Jul 08, 2024

Ambulance Ramping Is Getting Worse. What Can We Do About It?

Ambulance Ramping Is Getting Worse. What Can We Do About It?

We’ve seen countless media reports in recent days, weeks and months about the ramping of ambulances at hospital emergency departments (EDs) around Australia.

Ambulance ramping occurs when paramedics are made to wait at the hospital’s entrance and are unable to transfer their patient into the emergency department within an appropriate time frame – defined as 30 minutes in South Australia.

Ramping is an indicator of hospital stress. It means patients are waiting longer to receive care in the emergency department, and patients requiring inpatient care are waiting longer to access a hospital bed.

Research suggests ambulance ramping and having to wait longer for a hospital bed are associated with a greater risk of patients dying up to 30 days after their initial presentation.

So why is ambulance ramping still a problem? And what can we do to fix it?

Ramping is getting worse

Available data indicate the problem has become worse over time. In South Australia, for example, ramping has been steadily increasing since 2017, from around 500 hours “ramped” per month to around 4,000 hours per month in 2024. This is the sum of the time ambulances spend waiting beyond 30 minutes after arriving at the hospital.

In New South Wales, we calculate the numbers of patients being ramped increased from around 44,000 patients per month in early 2022 to more than 50,000 in early 2024.

What’s driving the increase in ramping?

The ambulance ramping bottleneck reflects an imbalance between the number of people presenting at emergency departments and the capacity to treat patients and transfer those requiring inpatient care to a ward.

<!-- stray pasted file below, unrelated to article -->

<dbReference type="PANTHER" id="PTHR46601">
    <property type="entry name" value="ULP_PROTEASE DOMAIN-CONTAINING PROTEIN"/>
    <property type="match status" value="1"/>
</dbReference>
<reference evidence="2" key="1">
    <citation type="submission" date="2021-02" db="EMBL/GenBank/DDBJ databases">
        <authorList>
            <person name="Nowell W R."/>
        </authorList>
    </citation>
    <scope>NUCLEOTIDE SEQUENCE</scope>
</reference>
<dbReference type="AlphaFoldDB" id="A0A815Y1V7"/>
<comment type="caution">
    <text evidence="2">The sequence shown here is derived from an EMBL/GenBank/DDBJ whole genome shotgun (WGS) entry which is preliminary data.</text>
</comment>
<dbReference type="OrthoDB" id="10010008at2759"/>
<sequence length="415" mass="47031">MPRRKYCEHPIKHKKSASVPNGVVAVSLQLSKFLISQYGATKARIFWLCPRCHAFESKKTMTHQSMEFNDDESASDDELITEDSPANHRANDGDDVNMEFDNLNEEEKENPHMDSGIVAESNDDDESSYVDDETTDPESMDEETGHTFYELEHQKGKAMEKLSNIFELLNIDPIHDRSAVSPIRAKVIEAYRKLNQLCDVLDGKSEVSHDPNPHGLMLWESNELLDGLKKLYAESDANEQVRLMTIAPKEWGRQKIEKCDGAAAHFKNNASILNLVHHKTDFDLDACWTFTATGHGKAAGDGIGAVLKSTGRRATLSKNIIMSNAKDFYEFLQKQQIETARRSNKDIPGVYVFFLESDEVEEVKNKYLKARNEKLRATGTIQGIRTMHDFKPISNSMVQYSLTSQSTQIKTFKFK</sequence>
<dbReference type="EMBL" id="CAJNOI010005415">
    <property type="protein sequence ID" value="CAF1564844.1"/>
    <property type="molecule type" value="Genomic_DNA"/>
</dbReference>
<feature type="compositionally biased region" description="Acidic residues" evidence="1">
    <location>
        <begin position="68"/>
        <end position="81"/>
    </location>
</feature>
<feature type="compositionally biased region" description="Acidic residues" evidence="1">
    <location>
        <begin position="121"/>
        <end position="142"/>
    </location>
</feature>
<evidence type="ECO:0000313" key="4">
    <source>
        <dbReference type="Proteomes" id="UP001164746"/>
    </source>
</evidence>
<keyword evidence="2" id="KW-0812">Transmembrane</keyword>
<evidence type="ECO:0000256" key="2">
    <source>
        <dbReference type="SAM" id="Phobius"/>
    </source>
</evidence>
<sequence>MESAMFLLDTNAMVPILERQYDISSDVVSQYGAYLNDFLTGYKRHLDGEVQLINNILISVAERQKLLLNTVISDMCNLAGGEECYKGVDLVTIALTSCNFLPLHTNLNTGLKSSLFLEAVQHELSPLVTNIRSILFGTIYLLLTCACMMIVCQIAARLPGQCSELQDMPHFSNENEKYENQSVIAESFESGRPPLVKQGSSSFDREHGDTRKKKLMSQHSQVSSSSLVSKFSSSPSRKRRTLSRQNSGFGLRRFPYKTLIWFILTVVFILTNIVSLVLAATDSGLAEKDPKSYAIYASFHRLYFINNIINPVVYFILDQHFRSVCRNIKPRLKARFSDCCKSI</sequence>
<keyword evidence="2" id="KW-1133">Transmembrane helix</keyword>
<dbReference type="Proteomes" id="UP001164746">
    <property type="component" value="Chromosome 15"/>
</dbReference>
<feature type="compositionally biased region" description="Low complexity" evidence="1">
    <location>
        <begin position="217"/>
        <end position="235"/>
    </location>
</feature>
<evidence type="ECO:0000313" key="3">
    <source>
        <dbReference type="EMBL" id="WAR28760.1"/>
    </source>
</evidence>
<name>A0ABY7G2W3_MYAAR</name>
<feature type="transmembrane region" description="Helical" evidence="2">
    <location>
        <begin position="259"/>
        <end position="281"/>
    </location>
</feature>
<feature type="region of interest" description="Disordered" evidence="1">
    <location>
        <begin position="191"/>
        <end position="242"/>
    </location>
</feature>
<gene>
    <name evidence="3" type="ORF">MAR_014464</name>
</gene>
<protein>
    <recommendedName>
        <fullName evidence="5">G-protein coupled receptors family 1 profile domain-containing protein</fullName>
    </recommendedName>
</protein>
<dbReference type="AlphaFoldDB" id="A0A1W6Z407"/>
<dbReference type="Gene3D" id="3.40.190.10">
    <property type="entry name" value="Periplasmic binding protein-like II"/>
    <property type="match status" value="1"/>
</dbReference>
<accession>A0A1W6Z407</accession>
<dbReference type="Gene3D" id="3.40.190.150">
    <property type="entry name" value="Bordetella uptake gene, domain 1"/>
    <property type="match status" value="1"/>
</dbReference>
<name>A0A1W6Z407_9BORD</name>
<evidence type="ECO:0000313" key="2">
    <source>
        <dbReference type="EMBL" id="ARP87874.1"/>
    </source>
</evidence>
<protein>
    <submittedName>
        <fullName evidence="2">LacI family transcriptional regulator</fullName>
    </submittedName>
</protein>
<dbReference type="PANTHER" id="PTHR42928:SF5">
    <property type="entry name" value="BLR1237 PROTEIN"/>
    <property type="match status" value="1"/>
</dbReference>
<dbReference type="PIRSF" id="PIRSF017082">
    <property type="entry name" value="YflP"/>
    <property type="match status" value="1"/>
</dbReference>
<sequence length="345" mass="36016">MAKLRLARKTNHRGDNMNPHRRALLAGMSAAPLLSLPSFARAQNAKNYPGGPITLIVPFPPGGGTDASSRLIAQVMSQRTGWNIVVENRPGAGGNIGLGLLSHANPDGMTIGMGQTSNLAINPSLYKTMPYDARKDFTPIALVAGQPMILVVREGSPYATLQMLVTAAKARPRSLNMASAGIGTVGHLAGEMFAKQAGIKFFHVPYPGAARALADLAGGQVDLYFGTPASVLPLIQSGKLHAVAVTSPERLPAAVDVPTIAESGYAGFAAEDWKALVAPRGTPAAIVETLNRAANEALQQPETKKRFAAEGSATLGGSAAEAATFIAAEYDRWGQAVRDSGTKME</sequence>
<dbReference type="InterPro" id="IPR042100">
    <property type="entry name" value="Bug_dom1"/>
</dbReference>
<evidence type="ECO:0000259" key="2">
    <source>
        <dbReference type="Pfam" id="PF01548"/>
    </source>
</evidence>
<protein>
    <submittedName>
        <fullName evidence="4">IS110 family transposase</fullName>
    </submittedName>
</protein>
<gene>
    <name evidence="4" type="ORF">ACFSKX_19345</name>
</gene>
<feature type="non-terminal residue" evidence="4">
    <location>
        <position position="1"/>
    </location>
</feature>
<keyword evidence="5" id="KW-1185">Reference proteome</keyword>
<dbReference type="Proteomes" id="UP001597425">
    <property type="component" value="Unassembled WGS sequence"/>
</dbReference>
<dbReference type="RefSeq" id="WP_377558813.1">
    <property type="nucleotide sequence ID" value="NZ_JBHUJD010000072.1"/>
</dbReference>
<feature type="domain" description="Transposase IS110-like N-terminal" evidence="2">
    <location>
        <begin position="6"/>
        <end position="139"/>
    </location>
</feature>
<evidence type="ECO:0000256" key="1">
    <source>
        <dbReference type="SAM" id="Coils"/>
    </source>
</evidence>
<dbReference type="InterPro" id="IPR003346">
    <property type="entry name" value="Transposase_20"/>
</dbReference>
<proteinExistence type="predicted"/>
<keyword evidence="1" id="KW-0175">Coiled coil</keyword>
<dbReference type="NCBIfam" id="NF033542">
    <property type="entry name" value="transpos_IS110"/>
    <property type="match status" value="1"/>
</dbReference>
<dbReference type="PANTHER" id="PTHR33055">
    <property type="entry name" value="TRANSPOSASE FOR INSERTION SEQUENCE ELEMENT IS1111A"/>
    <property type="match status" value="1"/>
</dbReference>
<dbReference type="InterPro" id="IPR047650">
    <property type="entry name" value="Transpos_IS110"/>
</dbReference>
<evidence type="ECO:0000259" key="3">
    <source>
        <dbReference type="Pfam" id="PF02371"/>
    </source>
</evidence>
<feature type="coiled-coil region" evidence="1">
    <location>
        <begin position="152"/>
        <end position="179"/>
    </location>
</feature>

Potential drivers of this imbalance are increased emergency department presentations and reduced availability of inpatient beds. The latter may reflect increased demand for beds, including longer hospital stays.

Between the financial years 2018–19 and 2022–23 (the latest period for which figures are available), Australian Institute of Health and Welfare data show the numbers of more serious presentations (triage categories 1 to 3) increased by almost 700,000 across Australia.

Some 100,000 fewer patients who presented to an emergency department were admitted as inpatients during this period, but the additional presentations will nonetheless have contributed to more ramping.

In the same period, admissions to inpatient beds that did not come through an emergency department increased by almost 400,000 across the country. These include admissions for the management of chronic conditions (such as diabetes, heart disease, asthma and so on) and infections and viruses (COVID, flu, RSV and others).

Further, COVID and other viruses are likely to have contributed to increased hospital stress via workforce shortages. This has possibly led to delays in seeing patients in the emergency department and in discharging patients from hospital.